I’d worked with Snapper in the past and they asked me back to help them introduce and embed Holacracy. We all went into it with an open mind, the Holacracy constitution, and a copy of Brian Robertson’s book Holacracy.
We began to induct our circles: defining each circle’s purpose, domains and accountabilities. We created granular roles and got ready to have people fill our newly created roles. So far, so good. I fully expected to be done in a month or so. How hard could it be?
Very hard, as it turned out. We had 50 people, each with different degrees of understanding of Holacracy, trying to figure out a radical organisational change – and it got messier than we expected.
Img1: Snapper circles
People found it confusing and didn’t like the legal language and rigid rules that felt at odds with their organisational culture. And while most people understood why we were introducing Holacracy, they didn’t have a clear picture of how things would work once it was in place.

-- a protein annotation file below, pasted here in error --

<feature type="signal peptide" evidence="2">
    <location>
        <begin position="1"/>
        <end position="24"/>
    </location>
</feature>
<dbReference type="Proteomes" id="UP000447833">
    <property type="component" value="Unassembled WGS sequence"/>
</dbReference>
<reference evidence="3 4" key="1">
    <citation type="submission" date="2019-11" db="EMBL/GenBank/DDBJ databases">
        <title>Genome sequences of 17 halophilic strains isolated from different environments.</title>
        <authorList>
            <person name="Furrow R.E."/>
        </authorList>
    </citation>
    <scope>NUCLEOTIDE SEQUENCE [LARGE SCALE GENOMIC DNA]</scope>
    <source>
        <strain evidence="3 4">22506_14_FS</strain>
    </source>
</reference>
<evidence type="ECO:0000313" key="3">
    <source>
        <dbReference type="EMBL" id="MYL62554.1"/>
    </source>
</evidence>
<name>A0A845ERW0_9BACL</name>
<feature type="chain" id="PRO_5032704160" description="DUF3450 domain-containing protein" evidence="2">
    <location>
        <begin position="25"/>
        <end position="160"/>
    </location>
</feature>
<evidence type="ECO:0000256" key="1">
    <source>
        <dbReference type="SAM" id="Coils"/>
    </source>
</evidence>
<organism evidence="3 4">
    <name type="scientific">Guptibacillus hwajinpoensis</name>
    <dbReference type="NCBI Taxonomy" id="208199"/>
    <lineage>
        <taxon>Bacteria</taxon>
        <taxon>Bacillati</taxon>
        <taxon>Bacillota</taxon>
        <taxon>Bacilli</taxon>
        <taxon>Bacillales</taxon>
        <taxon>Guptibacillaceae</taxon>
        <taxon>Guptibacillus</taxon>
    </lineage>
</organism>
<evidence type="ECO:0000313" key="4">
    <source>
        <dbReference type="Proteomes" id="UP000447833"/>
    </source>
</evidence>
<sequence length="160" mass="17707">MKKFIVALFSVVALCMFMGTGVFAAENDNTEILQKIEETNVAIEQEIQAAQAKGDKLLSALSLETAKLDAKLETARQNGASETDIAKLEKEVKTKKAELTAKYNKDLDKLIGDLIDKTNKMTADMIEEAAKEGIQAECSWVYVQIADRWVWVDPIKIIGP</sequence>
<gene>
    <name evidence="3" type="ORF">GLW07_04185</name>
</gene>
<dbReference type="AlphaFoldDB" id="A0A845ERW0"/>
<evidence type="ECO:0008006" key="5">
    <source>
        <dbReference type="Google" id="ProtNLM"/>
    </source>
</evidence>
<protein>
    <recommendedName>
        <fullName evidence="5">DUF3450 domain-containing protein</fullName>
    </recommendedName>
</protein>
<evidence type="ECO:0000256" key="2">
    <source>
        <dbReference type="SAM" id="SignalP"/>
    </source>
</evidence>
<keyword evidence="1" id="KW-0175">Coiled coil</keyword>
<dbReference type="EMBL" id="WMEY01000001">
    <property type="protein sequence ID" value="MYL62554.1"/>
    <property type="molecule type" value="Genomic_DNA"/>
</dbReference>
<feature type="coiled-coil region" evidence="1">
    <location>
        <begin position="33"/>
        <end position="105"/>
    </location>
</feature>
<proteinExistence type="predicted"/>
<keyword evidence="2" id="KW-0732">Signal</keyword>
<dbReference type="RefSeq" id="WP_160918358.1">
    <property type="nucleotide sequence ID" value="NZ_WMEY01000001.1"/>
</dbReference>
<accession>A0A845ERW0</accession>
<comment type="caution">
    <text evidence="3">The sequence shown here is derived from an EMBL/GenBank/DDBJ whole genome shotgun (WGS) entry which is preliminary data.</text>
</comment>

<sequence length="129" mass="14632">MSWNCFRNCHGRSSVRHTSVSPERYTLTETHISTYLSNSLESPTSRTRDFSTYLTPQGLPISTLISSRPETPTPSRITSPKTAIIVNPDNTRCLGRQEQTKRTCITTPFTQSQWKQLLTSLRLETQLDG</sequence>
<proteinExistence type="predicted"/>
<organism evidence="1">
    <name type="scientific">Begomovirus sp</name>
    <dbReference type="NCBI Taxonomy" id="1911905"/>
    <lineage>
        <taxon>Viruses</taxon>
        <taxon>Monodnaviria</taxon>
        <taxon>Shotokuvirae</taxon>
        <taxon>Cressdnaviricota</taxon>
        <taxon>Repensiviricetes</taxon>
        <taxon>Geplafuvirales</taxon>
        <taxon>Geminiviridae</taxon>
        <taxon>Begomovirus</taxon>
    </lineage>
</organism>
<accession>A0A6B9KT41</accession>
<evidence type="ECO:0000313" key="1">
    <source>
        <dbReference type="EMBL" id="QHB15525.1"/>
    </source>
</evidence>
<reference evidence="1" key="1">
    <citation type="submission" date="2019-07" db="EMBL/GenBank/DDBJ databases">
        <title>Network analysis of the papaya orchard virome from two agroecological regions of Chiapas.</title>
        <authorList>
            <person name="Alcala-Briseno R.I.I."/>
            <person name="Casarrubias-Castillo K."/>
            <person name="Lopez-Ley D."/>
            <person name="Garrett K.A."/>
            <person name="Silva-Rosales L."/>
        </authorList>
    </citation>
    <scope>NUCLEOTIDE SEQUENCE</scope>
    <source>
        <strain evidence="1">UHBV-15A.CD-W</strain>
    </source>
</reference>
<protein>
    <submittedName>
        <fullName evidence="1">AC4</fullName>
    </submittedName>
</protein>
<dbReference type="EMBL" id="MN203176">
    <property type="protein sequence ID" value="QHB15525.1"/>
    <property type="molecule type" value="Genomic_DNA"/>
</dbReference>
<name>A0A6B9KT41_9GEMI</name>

We knew we needed to figure this out if Holacracy were to survive. We decided to step back, regroup, and start over with a strict implementation that followed the rules to the letter. We wanted to try everything as it was designed to be, and then make changes from a position of knowledge and experience rather than because we found a practice too hard to implement.
Circles and roles are two central concepts in Holacracy: Circles are teams that have a purpose and accountabilities and consist of roles that support the circle’s purpose. Once the roles are defined, they are filled: because roles have a single purpose and are quite small and granular in nature, each person usually fills several roles.
Here’s an example of a Holacracy role:
We started our role definitions by looking at what people were currently doing on a daily basis and abstracting roles from their tasks. We then collectively assessed and agreed on all roles for a circle. At the time, this process felt tedious and time-consuming and our meetings can best be described as extremely painful.